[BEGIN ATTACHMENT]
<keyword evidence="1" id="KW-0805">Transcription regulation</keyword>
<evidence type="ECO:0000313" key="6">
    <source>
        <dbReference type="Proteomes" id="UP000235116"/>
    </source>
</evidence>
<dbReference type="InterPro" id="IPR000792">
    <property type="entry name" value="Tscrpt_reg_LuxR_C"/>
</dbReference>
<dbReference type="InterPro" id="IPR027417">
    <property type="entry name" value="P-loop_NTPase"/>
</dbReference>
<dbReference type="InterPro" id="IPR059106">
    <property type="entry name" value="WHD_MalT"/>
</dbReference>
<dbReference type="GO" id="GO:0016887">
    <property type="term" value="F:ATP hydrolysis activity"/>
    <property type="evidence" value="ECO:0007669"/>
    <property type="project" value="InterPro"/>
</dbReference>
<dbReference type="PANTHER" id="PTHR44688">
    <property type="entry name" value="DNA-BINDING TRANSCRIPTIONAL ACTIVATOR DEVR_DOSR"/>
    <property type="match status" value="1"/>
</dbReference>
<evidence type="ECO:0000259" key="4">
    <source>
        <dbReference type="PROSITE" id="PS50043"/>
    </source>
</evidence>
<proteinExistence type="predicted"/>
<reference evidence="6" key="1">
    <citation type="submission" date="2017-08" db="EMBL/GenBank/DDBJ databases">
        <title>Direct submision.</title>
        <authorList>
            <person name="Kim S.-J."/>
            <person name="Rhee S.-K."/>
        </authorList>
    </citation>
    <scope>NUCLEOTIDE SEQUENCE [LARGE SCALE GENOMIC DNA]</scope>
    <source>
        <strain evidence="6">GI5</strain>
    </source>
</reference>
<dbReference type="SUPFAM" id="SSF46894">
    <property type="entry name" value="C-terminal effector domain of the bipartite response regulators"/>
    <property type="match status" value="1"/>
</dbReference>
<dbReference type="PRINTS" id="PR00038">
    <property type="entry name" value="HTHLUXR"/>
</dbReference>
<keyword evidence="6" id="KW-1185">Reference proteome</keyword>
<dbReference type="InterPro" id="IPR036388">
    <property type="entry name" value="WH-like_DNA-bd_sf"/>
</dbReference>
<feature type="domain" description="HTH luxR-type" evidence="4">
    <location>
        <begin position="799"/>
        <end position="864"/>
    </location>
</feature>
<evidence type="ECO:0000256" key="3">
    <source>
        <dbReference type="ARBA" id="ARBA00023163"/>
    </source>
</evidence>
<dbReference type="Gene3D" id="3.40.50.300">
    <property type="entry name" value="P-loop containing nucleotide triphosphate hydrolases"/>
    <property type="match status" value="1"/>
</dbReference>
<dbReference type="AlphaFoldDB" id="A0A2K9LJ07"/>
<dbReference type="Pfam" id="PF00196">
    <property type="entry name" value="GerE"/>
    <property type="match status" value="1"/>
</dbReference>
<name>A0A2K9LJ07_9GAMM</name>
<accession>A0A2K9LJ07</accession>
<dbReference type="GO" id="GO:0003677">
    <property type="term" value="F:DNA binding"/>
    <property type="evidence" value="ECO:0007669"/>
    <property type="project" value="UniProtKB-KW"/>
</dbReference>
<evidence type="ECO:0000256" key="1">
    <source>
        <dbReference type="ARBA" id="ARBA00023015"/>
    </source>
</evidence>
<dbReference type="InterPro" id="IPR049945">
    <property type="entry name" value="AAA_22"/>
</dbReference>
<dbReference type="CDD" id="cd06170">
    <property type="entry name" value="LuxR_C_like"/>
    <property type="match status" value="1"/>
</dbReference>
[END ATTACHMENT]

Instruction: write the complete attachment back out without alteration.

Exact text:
<keyword evidence="1" id="KW-0805">Transcription regulation</keyword>
<evidence type="ECO:0000313" key="6">
    <source>
        <dbReference type="Proteomes" id="UP000235116"/>
    </source>
</evidence>
<dbReference type="InterPro" id="IPR000792">
    <property type="entry name" value="Tscrpt_reg_LuxR_C"/>
</dbReference>
<dbReference type="InterPro" id="IPR027417">
    <property type="entry name" value="P-loop_NTPase"/>
</dbReference>
<dbReference type="InterPro" id="IPR059106">
    <property type="entry name" value="WHD_MalT"/>
</dbReference>
<dbReference type="GO" id="GO:0016887">
    <property type="term" value="F:ATP hydrolysis activity"/>
    <property type="evidence" value="ECO:0007669"/>
    <property type="project" value="InterPro"/>
</dbReference>
<dbReference type="PANTHER" id="PTHR44688">
    <property type="entry name" value="DNA-BINDING TRANSCRIPTIONAL ACTIVATOR DEVR_DOSR"/>
    <property type="match status" value="1"/>
</dbReference>
<evidence type="ECO:0000259" key="4">
    <source>
        <dbReference type="PROSITE" id="PS50043"/>
    </source>
</evidence>
<proteinExistence type="predicted"/>
<reference evidence="6" key="1">
    <citation type="submission" date="2017-08" db="EMBL/GenBank/DDBJ databases">
        <title>Direct submision.</title>
        <authorList>
            <person name="Kim S.-J."/>
            <person name="Rhee S.-K."/>
        </authorList>
    </citation>
    <scope>NUCLEOTIDE SEQUENCE [LARGE SCALE GENOMIC DNA]</scope>
    <source>
        <strain evidence="6">GI5</strain>
    </source>
</reference>
<dbReference type="SUPFAM" id="SSF46894">
    <property type="entry name" value="C-terminal effector domain of the bipartite response regulators"/>
    <property type="match status" value="1"/>
</dbReference>
<dbReference type="PRINTS" id="PR00038">
    <property type="entry name" value="HTHLUXR"/>
</dbReference>
<keyword evidence="6" id="KW-1185">Reference proteome</keyword>
<dbReference type="InterPro" id="IPR036388">
    <property type="entry name" value="WH-like_DNA-bd_sf"/>
</dbReference>
<feature type="domain" description="HTH luxR-type" evidence="4">
    <location>
        <begin position="799"/>
        <end position="864"/>
    </location>
</feature>
<evidence type="ECO:0000256" key="3">
    <source>
        <dbReference type="ARBA" id="ARBA00023163"/>
    </source>
</evidence>
<dbReference type="Gene3D" id="3.40.50.300">
    <property type="entry name" value="P-loop containing nucleotide triphosphate hydrolases"/>
    <property type="match status" value="1"/>
</dbReference>
<dbReference type="AlphaFoldDB" id="A0A2K9LJ07"/>
<dbReference type="Pfam" id="PF00196">
    <property type="entry name" value="GerE"/>
    <property type="match status" value="1"/>
</dbReference>
<name>A0A2K9LJ07_9GAMM</name>
<accession>A0A2K9LJ07</accession>
<dbReference type="GO" id="GO:0003677">
    <property type="term" value="F:DNA binding"/>
    <property type="evidence" value="ECO:0007669"/>
    <property type="project" value="UniProtKB-KW"/>
</dbReference>
<evidence type="ECO:0000256" key="1">
    <source>
        <dbReference type="ARBA" id="ARBA00023015"/>
    </source>
</evidence>
<dbReference type="InterPro" id="IPR049945">
    <property type="entry name" value="AAA_22"/>
</dbReference>
<dbReference type="CDD" id="cd06170">
    <property type="entry name" value="LuxR_C_like"/>
    <property type="match status" value="1"/>
</dbReference>